“Money” Pink Floyd – But in Southern Rock Style
Mountain Jam Festival / Youtube
“Money” hails from Pink Floyd’s most successful album release in 1973, The Dark Side of The Moon. The song is quite known for its eccentric time signature shifts from 7/8 to 4/4 and is solely credited to bassist Roger Waters, who supplied the main arrangement and lyrics of the song while the rest of the band improvised from his creation.
Waters also created the signature riff, while David Gilmour crafted the guitar solo. The money sounds on the song – a cash register, coins, and paper bags – were captured using a 16-track recorder and manually splicing the tape, which gave way to the signature cash register sound loop that recurs on the song. Handling the engineering on the song was British producer Alan Parsons, who also started a band of his own called the Alan Parsons Project.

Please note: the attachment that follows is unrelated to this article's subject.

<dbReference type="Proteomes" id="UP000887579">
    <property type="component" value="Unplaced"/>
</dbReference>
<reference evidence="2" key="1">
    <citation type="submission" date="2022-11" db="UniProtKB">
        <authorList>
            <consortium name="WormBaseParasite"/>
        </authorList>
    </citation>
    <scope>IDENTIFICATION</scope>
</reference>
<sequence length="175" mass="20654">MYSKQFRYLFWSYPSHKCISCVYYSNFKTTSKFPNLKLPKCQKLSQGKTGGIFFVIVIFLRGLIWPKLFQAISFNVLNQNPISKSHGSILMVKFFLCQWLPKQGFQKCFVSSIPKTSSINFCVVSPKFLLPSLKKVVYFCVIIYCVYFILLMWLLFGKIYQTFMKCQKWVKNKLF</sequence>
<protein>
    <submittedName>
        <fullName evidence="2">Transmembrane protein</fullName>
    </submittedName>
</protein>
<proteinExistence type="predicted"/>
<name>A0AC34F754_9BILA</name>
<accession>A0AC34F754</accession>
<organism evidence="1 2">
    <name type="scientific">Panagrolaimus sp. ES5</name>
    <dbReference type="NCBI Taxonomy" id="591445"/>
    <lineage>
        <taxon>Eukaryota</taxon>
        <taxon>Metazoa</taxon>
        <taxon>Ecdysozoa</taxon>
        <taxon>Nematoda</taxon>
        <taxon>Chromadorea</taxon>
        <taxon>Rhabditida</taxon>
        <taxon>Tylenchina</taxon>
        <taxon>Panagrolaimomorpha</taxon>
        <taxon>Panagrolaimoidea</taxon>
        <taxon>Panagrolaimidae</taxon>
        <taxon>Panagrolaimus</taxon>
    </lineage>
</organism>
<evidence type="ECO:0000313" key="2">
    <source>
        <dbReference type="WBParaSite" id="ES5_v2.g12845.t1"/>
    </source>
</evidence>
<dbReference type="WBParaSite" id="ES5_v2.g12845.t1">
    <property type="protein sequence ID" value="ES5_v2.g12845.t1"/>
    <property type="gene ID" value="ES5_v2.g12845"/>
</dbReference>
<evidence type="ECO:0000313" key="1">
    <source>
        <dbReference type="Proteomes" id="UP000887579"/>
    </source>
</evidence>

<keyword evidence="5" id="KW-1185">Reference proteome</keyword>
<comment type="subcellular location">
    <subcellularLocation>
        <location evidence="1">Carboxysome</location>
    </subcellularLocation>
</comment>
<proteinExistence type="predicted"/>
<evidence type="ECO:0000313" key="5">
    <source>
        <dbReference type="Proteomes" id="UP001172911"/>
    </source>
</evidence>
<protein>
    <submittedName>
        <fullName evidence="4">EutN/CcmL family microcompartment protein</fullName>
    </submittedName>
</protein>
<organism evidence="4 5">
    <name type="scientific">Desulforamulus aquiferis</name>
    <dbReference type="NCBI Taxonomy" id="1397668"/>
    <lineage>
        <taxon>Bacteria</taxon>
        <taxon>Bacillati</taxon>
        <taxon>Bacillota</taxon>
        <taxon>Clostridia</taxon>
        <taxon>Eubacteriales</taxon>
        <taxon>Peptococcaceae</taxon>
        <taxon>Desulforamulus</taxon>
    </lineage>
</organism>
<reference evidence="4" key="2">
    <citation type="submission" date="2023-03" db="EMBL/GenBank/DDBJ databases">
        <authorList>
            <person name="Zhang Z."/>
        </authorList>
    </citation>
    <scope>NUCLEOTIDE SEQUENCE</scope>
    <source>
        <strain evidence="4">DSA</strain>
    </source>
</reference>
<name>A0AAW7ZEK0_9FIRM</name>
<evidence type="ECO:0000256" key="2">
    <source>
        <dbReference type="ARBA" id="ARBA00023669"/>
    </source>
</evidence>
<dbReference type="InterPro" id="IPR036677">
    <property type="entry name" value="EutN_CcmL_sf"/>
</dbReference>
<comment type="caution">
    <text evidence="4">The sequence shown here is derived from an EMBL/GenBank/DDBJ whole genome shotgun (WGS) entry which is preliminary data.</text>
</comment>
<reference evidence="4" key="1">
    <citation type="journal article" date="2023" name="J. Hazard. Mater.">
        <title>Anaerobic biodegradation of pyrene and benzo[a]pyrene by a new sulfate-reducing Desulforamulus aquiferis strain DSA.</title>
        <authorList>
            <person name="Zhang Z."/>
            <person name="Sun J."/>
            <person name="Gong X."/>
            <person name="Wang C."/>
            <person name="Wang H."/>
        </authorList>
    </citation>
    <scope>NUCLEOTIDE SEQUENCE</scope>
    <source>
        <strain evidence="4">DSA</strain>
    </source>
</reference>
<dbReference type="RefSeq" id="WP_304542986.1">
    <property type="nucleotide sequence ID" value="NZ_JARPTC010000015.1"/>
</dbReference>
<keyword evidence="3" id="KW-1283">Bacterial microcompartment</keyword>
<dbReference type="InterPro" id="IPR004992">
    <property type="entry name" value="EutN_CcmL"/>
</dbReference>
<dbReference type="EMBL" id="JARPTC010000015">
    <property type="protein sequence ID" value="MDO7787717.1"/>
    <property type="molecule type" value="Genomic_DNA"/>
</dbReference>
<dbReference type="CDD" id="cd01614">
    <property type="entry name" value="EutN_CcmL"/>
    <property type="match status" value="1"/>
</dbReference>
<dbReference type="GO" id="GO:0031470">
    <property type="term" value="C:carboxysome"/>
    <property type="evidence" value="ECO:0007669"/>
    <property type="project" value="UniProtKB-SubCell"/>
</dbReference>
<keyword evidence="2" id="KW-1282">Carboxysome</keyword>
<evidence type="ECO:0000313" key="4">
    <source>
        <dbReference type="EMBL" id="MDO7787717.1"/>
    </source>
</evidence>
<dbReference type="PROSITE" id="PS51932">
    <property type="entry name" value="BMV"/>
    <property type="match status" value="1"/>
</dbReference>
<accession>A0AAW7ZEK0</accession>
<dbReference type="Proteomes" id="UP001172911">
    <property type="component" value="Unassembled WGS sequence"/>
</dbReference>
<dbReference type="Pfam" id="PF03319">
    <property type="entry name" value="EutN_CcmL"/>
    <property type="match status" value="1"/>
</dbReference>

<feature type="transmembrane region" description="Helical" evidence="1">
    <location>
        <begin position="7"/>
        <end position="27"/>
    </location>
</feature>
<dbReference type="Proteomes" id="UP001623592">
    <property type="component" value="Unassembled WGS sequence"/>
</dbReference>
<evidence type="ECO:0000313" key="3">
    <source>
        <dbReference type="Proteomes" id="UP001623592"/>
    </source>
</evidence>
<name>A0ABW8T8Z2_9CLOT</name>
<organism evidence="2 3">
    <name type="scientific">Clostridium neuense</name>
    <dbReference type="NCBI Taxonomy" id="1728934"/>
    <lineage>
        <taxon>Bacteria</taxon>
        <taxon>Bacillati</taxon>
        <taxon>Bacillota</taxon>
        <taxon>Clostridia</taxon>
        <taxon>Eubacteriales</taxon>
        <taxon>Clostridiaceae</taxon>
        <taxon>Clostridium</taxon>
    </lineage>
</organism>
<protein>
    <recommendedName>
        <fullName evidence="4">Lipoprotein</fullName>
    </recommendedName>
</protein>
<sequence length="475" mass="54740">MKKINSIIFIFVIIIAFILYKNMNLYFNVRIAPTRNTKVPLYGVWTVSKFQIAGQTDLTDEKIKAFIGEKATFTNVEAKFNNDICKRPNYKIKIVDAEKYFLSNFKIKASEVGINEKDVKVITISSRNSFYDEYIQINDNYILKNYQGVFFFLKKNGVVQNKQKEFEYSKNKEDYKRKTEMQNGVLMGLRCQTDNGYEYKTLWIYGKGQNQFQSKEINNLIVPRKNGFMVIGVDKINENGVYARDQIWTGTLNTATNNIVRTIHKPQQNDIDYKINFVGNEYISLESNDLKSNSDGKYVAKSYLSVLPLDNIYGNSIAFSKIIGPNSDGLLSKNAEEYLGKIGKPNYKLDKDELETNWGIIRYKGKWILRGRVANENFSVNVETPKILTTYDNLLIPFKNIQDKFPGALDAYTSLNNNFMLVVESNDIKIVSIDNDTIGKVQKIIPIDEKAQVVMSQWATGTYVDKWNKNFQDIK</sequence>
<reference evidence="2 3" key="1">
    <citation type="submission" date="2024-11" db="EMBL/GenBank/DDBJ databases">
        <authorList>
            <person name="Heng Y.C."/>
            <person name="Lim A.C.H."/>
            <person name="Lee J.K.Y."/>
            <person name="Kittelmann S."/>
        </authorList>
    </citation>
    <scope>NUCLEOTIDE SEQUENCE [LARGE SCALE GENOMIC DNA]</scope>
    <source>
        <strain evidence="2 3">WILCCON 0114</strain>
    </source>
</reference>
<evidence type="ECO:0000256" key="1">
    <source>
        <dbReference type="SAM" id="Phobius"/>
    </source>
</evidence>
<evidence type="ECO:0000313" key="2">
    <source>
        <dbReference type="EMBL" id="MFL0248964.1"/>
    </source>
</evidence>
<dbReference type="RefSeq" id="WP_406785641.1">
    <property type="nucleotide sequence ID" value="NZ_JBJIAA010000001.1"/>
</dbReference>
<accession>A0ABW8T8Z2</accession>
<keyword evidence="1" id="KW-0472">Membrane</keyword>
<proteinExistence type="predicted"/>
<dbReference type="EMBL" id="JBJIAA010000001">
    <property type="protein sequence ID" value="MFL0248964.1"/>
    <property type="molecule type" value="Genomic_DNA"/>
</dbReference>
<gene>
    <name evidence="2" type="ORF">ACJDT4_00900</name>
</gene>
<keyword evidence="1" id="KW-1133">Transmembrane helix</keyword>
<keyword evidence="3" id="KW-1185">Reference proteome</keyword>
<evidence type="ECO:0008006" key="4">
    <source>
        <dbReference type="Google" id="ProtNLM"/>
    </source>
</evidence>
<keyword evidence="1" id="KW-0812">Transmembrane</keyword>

In an interview with Songfacts, Parsons noted the habits of Pink Floyd and The Beatles, two bands that he had already worked with. “They both liked to use the studio to its fullest, and they were always looking for new effects and new sounds. That was the beauty of working with those guys: There were always new horizons to discover in sound,” he said.
“Money” is often mistaken as a tribute to the way of living with coin but is in fact Pink Floyd’s way of telling people the bad effects that money brought into their lives. Ironically, however, it also allowed the band to rake in cash with a whopping 34 million album copies sold.
Listen to the song being delivered with a Southern touch via Gov’t Mule’s cover of Pink Floyd’s “Money”, on the video below.